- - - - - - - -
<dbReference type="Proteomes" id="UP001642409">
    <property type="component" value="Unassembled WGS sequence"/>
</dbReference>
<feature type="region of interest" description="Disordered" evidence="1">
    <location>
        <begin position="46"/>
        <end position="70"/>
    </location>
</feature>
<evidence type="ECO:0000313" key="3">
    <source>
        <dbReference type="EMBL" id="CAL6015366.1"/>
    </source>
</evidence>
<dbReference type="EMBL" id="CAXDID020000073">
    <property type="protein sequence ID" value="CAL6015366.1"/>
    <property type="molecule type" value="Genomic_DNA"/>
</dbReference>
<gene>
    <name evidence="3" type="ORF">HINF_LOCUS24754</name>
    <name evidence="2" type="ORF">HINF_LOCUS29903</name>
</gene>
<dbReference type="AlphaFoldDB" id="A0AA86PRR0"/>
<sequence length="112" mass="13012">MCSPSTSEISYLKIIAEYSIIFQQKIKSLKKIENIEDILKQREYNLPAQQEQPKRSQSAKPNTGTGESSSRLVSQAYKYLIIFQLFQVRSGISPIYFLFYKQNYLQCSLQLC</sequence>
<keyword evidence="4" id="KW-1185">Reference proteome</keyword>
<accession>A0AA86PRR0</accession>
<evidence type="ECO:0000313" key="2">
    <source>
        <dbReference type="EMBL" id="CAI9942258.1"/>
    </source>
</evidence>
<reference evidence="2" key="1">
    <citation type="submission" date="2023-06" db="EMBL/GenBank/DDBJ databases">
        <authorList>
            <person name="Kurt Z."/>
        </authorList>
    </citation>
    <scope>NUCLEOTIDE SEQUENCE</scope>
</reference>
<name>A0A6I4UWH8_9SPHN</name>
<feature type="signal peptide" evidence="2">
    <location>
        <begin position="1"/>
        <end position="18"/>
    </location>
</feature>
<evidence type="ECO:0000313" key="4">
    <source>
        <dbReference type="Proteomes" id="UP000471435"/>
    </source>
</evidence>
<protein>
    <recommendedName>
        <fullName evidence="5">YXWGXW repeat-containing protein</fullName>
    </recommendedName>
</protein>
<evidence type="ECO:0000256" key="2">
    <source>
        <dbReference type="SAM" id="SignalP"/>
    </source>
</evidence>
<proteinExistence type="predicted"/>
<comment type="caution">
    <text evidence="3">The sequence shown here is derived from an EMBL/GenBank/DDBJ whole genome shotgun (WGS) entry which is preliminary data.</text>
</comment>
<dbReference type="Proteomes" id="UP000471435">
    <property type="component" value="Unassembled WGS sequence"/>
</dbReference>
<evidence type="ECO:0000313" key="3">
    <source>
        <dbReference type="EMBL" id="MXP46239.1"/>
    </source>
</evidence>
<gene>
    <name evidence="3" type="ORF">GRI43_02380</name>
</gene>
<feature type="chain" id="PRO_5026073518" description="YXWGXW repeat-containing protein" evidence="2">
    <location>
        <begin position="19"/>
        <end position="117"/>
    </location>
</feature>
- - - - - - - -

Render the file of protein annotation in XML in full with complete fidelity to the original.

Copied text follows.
<dbReference type="Proteomes" id="UP001642409">
    <property type="component" value="Unassembled WGS sequence"/>
</dbReference>
<feature type="region of interest" description="Disordered" evidence="1">
    <location>
        <begin position="46"/>
        <end position="70"/>
    </location>
</feature>
<evidence type="ECO:0000313" key="3">
    <source>
        <dbReference type="EMBL" id="CAL6015366.1"/>
    </source>
</evidence>
<dbReference type="EMBL" id="CAXDID020000073">
    <property type="protein sequence ID" value="CAL6015366.1"/>
    <property type="molecule type" value="Genomic_DNA"/>
</dbReference>
<gene>
    <name evidence="3" type="ORF">HINF_LOCUS24754</name>
    <name evidence="2" type="ORF">HINF_LOCUS29903</name>
</gene>
<dbReference type="AlphaFoldDB" id="A0AA86PRR0"/>
<sequence length="112" mass="13012">MCSPSTSEISYLKIIAEYSIIFQQKIKSLKKIENIEDILKQREYNLPAQQEQPKRSQSAKPNTGTGESSSRLVSQAYKYLIIFQLFQVRSGISPIYFLFYKQNYLQCSLQLC</sequence>
<keyword evidence="4" id="KW-1185">Reference proteome</keyword>
<accession>A0AA86PRR0</accession>
<evidence type="ECO:0000313" key="2">
    <source>
        <dbReference type="EMBL" id="CAI9942258.1"/>
    </source>
</evidence>
<reference evidence="2" key="1">
    <citation type="submission" date="2023-06" db="EMBL/GenBank/DDBJ databases">
        <authorList>
            <person name="Kurt Z."/>
        </authorList>
    </citation>
    <scope>NUCLEOTIDE SEQUENCE</scope>
</reference>
<name>A0A6I4UWH8_9SPHN</name>
<feature type="signal peptide" evidence="2">
    <location>
        <begin position="1"/>
        <end position="18"/>
    </location>
</feature>
<evidence type="ECO:0000313" key="4">
    <source>
        <dbReference type="Proteomes" id="UP000471435"/>
    </source>
</evidence>
<protein>
    <recommendedName>
        <fullName evidence="5">YXWGXW repeat-containing protein</fullName>
    </recommendedName>
</protein>
<evidence type="ECO:0000256" key="2">
    <source>
        <dbReference type="SAM" id="SignalP"/>
    </source>
</evidence>
<proteinExistence type="predicted"/>
<comment type="caution">
    <text evidence="3">The sequence shown here is derived from an EMBL/GenBank/DDBJ whole genome shotgun (WGS) entry which is preliminary data.</text>
</comment>
<dbReference type="Proteomes" id="UP000471435">
    <property type="component" value="Unassembled WGS sequence"/>
</dbReference>
<evidence type="ECO:0000313" key="3">
    <source>
        <dbReference type="EMBL" id="MXP46239.1"/>
    </source>
</evidence>
<gene>
    <name evidence="3" type="ORF">GRI43_02380</name>
</gene>
<feature type="chain" id="PRO_5026073518" description="YXWGXW repeat-containing protein" evidence="2">
    <location>
        <begin position="19"/>
        <end position="117"/>
    </location>
</feature>